dave in the link above are a couple of articles on LEDS have a read and see if they are useful! If i can follow them then you can!!! new technology!!!
Logged
SECRETARY - LUTON AND DISTRICT MODEL BOAT CLUB
WARWICK IS AROUND THE CORNER........WHO IS UP FOR TRICKS ON PHIL?

barriew

  • Full Mayhemer
  • *****
  • Offline Offline
  • Posts: 2,009
  • Location: Thaxted, Essex
Re: oh no another lighting problem
« Reply #7 on: December 19, 2015, 09:27:51 AM »

Kinmell yo should be aware that red and green led's are usually rated for 2 or 2.2volts. adding a 3 volt battery to those would damage them immediately! Also it is my understanding that irrespective of voltage applied, led's do need a current limiting resistor in series with them. Ie a 3 volt led and a 3 volt battery the led would still need a resistor, even if it was only 1 ohm, the resistor 'smooths' the flow of voltage through the led.

I stand to be corrected by the electronic experts, but that is my understanding from reading articles on the interweb.


Brian - I have also read that about resistors even if the voltage is 'correct', and I would like to understand why. I have a number of sets of LED Christmas lights (red, blue and white) which work either from 2 x AA batteries or from a 3 volt power pack, and NO RESISTORS in sight. These have given good service now for a number of years - why haven't they failed?


Barrie
Logged

RAAArtyGunner

  • Full Mayhemer
  • *****
  • Offline Offline
  • Posts: 3,852
  • Location: Brisbane, Australia
Re: oh no another lighting problem
« Reply #8 on: December 19, 2015, 09:38:08 AM »

http://www.lutonmodelboat.co.uk/frame_hints.html


dave in the link above are a couple of articles on LEDS have a read and see if they are useful! If i can follow them then you can!!! new technology!!!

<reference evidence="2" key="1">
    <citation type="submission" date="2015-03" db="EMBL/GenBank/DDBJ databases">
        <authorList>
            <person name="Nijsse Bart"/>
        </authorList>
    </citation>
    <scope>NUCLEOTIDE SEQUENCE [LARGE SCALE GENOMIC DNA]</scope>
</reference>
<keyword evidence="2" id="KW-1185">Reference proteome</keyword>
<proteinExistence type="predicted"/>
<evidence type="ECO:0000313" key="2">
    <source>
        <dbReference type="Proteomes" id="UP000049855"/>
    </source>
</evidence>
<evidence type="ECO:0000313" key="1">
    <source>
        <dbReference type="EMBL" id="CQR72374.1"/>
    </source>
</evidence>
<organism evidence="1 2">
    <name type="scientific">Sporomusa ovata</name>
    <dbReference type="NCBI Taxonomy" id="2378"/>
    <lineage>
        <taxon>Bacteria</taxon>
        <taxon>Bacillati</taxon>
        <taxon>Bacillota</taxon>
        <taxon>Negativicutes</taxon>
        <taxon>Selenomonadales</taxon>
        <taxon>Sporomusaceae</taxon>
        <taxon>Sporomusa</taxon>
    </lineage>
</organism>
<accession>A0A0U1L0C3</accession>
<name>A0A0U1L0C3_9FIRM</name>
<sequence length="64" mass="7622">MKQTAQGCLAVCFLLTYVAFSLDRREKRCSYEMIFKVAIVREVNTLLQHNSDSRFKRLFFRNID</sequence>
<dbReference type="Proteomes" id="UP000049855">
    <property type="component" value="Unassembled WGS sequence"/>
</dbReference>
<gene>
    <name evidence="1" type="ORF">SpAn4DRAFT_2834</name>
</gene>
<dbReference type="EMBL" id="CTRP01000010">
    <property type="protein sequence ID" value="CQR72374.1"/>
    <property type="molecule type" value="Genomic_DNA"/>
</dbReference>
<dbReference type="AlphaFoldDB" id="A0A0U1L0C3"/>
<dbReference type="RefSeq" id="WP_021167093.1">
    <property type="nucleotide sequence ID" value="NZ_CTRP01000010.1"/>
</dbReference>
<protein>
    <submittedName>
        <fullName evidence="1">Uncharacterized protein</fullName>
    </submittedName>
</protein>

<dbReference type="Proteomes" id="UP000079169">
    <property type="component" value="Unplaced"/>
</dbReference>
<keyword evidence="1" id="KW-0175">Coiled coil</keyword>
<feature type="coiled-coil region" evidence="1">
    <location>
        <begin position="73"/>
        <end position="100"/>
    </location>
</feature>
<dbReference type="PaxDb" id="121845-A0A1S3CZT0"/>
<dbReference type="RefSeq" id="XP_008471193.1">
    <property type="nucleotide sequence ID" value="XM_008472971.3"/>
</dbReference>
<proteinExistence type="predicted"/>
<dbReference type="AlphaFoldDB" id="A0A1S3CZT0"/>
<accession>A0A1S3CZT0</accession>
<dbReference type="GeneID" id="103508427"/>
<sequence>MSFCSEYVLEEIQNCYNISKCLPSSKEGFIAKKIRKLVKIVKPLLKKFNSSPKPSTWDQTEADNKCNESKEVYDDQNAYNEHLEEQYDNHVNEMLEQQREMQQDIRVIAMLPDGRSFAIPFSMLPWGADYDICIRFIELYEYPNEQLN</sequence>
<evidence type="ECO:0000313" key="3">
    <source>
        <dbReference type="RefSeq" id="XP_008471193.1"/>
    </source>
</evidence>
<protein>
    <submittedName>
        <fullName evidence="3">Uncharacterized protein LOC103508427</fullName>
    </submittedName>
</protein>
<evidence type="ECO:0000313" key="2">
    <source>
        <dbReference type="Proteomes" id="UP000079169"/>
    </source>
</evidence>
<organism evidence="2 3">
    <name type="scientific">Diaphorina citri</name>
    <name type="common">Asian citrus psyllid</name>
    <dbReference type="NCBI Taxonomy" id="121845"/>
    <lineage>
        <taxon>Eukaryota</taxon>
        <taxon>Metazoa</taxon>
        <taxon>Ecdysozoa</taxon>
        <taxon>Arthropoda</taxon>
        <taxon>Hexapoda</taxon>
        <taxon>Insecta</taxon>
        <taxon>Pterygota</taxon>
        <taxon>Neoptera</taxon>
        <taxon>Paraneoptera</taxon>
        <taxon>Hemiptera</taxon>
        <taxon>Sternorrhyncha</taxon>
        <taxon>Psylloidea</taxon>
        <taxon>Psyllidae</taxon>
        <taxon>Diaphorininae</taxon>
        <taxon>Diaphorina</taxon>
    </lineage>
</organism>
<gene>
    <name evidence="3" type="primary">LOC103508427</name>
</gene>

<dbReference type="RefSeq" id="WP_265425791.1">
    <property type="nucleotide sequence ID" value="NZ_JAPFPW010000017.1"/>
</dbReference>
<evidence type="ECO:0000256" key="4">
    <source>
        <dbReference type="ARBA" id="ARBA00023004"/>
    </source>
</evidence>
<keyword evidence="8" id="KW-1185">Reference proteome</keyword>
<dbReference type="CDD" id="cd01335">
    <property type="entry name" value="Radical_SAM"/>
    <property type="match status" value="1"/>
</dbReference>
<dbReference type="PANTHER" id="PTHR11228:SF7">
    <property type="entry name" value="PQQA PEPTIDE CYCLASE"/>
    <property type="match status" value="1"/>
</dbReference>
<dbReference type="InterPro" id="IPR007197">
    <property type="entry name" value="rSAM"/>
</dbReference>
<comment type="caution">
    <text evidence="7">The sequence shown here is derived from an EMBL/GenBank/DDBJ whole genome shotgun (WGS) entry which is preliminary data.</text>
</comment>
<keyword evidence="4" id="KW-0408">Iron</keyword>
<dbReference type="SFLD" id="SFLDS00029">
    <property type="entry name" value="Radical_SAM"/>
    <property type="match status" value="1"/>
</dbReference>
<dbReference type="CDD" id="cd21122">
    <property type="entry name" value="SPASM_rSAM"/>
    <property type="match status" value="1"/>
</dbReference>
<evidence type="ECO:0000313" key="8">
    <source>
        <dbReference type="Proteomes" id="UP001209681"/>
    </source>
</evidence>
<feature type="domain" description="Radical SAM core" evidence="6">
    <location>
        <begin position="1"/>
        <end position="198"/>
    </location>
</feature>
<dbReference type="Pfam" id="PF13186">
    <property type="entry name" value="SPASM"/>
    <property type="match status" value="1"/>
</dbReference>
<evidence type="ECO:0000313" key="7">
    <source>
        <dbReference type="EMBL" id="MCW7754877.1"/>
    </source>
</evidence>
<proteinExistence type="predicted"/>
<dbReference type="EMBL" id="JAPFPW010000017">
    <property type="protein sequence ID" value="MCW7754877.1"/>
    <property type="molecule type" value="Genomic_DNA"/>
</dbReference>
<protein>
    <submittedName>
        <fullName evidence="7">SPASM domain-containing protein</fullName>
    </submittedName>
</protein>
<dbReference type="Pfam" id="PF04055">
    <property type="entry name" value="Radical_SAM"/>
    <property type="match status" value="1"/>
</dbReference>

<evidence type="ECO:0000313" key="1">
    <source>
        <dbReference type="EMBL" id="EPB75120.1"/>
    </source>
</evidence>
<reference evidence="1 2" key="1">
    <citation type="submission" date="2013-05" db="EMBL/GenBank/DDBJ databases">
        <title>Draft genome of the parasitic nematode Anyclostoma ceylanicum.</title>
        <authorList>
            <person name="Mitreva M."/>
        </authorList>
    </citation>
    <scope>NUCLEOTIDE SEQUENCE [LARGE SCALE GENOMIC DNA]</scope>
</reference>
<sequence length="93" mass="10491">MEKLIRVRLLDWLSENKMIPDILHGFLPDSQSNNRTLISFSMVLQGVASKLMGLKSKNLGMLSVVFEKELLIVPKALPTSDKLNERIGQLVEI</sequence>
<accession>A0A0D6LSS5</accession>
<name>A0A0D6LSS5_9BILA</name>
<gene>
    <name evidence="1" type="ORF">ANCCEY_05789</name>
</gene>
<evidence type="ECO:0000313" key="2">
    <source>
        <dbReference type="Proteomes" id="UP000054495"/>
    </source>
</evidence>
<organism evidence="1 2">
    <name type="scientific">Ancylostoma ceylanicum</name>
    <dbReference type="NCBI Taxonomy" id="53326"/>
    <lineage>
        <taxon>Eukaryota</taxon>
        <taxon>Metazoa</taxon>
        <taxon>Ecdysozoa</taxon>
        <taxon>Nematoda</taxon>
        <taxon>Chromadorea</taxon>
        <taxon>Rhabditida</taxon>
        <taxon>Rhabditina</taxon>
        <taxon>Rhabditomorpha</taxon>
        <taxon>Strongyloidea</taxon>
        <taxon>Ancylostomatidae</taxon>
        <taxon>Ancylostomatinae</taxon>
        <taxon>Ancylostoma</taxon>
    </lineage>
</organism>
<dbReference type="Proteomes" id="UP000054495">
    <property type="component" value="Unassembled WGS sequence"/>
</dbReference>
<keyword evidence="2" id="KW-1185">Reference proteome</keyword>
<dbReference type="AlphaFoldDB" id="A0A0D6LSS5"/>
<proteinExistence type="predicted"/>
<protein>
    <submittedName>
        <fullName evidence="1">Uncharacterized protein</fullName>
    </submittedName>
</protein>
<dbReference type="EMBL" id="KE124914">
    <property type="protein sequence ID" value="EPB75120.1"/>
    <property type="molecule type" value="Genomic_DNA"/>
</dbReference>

Klunk,

Good link  :-)) :-)) :-))
Logged
Gunna build those other boats one day.

malcolmfrary

  • Full Mayhemer
  • *****
  • Offline Offline
  • Posts: 5,568
  • Location: Blackpool, Lancs, UK
Re: oh no another lighting problem
« Reply #9 on: December 19, 2015, 10:11:28 AM »


Brian - I have also read that about resistors even if the voltage is 'correct', and I would like to understand why. I have a number of sets of LED Christmas lights (red, blue and white) which work either from 2 x AA batteries or from a 3 volt power pack, and NO RESISTORS in sight. These have given good service now for a number of years - why haven't they failed?


Barrie
LEDs are not resistors, and do not behave like them.  They are voltage sensitive diodes.  Below their sensitive voltage, they do act a bit like resistors, at and above that voltage they suddenly lose their resistance and will pass as much current as they can until something melts.  Some have a limiting circuit built in to prevent this, some rely on the loom wiring to provide the resistance, some rely on having a power supply that can only give just enough current.  The 2 AA cells mentioned probably have enough internal resistance to prevent any damage by limiting current to a safe value.  With a couple of D cells or a more capable 3v supply, it would probably be a different story.  On model boat setups, where the power supply usually has very low internal resistance, it really is vital to make sure that the current that LEDs can pull is limited to a value that they can survive.
Logged
"With the right tool, you can break anything" - Garfield

petermun

  • Full Mayhemer
  • *****
  • Offline Offline
  • Posts: 150
  • Location: Southam, Warks
Re: oh no another lighting problem
« Reply #10 on: December 19, 2015, 02:24:44 PM »

In the absence of accurate info, I work on an operating current of 18 ma.  I know it varies a little according to colour, but this caters for most.   After that, use Ohms law, voltage divided by current will give the approximate resistor value.   I am not trying to teach my Grandad how to suck eggs, just trying to help.   Pete
Logged

Hande

  • Full Mayhemer
  • *****
  • Offline Offline
  • Posts: 372
  • Dream being fulfilled after 40 years.
  • Location: Espoo, Finland
Re: oh no another lighting problem
« Reply #11 on: February 04, 2016, 07:48:27 PM »

Good, good!
VERY informative thread - one of the better ones certainly!
Just when I was wondering, where you get the amps, I came to the last post by Petermun.
...good...
I will go with "pre-resisted" 12 V leds. By far the most practical, as I am at an early stage and can choose.


Thank you all



Logged
Trial-and-error doesn't spell failure - right?
Pages: [1]   Go Up